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Australia And Anti Communism Description: Discussion About How Anti Communism In Australia Influenced Australian Politics And Foreign Policy.

1623 words - 6 pages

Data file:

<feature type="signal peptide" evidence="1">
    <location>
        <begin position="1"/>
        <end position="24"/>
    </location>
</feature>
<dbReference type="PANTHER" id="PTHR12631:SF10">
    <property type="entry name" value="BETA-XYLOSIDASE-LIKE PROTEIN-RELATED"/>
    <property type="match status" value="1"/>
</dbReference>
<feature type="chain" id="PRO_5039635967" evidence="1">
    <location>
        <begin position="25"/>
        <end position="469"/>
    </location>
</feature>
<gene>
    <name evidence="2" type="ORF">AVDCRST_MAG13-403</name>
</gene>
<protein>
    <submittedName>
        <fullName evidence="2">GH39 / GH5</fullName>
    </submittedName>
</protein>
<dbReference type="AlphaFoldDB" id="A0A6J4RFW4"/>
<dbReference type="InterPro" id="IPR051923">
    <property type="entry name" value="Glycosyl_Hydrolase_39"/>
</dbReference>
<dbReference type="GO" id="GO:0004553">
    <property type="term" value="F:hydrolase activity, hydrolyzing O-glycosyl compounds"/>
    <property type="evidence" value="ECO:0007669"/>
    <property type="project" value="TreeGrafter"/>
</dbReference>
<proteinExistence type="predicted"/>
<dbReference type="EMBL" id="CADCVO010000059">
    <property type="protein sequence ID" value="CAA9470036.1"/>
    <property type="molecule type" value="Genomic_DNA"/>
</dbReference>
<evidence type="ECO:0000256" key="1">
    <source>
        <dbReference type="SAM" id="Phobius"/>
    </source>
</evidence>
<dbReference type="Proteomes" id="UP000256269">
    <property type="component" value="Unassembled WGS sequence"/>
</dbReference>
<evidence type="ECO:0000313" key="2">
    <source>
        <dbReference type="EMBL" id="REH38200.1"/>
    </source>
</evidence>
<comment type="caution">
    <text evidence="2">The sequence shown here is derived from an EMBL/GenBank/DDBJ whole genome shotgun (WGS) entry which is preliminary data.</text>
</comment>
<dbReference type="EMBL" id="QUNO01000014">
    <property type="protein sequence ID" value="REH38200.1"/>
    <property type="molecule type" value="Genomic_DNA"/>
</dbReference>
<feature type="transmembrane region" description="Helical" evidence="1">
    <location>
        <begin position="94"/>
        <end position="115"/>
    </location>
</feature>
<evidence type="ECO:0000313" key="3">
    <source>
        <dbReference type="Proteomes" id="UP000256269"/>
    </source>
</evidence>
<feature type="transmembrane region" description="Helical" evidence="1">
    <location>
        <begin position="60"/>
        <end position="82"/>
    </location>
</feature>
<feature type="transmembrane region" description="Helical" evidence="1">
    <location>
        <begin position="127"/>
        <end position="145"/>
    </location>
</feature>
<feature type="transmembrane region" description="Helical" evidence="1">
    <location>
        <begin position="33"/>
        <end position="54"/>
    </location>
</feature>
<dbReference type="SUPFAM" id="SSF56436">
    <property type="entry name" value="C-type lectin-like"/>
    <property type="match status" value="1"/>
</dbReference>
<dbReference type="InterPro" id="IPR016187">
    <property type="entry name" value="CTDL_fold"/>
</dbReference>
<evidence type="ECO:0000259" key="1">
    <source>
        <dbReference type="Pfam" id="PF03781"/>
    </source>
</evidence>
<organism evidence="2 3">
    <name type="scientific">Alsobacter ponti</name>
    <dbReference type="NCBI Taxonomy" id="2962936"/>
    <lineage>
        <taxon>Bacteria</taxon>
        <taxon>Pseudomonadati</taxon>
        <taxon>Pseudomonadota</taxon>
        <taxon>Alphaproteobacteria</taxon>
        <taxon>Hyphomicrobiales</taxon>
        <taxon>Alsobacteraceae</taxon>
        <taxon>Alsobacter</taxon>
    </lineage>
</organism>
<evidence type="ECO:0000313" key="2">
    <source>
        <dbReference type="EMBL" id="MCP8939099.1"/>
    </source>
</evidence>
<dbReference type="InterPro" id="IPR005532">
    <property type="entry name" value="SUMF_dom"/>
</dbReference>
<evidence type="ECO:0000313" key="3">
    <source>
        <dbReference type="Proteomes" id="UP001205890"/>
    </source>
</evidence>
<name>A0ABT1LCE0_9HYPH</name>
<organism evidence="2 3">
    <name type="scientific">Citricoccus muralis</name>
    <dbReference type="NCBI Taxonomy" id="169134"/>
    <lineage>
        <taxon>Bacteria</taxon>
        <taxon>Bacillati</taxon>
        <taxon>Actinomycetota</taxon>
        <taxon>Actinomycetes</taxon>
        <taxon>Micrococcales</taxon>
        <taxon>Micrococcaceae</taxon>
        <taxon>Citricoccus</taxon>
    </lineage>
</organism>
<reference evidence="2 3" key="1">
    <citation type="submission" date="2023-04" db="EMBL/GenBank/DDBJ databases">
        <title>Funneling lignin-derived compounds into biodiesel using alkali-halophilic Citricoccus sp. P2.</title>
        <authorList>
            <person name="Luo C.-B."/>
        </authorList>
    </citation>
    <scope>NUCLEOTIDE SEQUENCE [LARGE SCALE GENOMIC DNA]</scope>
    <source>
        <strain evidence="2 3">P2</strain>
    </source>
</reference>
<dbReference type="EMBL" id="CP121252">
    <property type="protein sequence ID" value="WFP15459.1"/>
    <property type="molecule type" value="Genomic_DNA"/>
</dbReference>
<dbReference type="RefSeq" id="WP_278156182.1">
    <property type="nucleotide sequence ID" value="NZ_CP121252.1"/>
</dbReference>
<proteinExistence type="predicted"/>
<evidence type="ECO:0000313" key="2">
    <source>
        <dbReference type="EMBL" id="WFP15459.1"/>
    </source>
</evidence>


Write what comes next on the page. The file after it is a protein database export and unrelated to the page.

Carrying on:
AUSTRALIA AND ANTI-COMMUNISMBy Brandon Khoo 10LThe 20th century saw the apparent spread of a new force in politics known as communism. The Soviet Union and China, two major countries in Asia had fallen to communist rule. The western world was aware that communism in any country would remove freedom and individual rights. The potential threat of this force sent fear throughout the world and the leaders of democratic countries. Uneasiness was especially obvious in Australia, as communism seemed to be moving its direction. These fears heavily affected everyday life, parties within the government and the decisions made by Australia.The stance of the Coalition, lead by Robert Menzies had a substantial impact on Australian Politics. The government, especially the Prime Minister held deep set fears about communism due to its astonishing success and brutal spread through Asia. Australia as a whole believed that the spread of communism would endanger the land and its security. Menzies was aware that communists often lead supporters in a revolution which would consume the country, resulting in a change of government. It was certainly apparent that Australian communists were taking action within trade unions, which concerned Menzies and many others greatly. This meant that communism was more than a threat in parliament. The coalition made sure that the public was apprised about the 'domino effect' and the communist menace, thus gaining the support of many voters, naturally some people did not agree. The coalition's attitude toward communism influenced the political direction and support for itself tremendously.During the 1950s, the possibility of a third world war (involving communists) was quite high. In fact 2 in 3 people believed that peace would not last beyond 1958. The government decided that Australia must prepare itself for any encounter with the communists and so devised an appropriate foreign policy which was presented by Percy Spender in 1950. He admitted to parliament that Australia was in danger and tailored the country's foreign policy to address the problem. The policy justified the government's actions regarding the various wars and operations that Australia joined, such as the Malayan emergency, Korean, Vietnam War, most with the purpose of improving relations with the USA or Great Britain, a key aim in the foreign policy. It also led to the formation of the ANZUS (with USA) and SEATO (with nations opposed to Communism in SE Asia) treaties, gaining Australia some support in accordance with the foreign policy. These achievements pleased the public. The opposition, specifically the labour party, agreed with most of the policy. Fears about the communist advance forced Australia to adjust its foreign policy, a guideline on how Australia should behave with respect to other countries. This resulted in the development of political relationships with other countries and was the impetus for much parliamentary discussion.The cartoon 'The Spreading...

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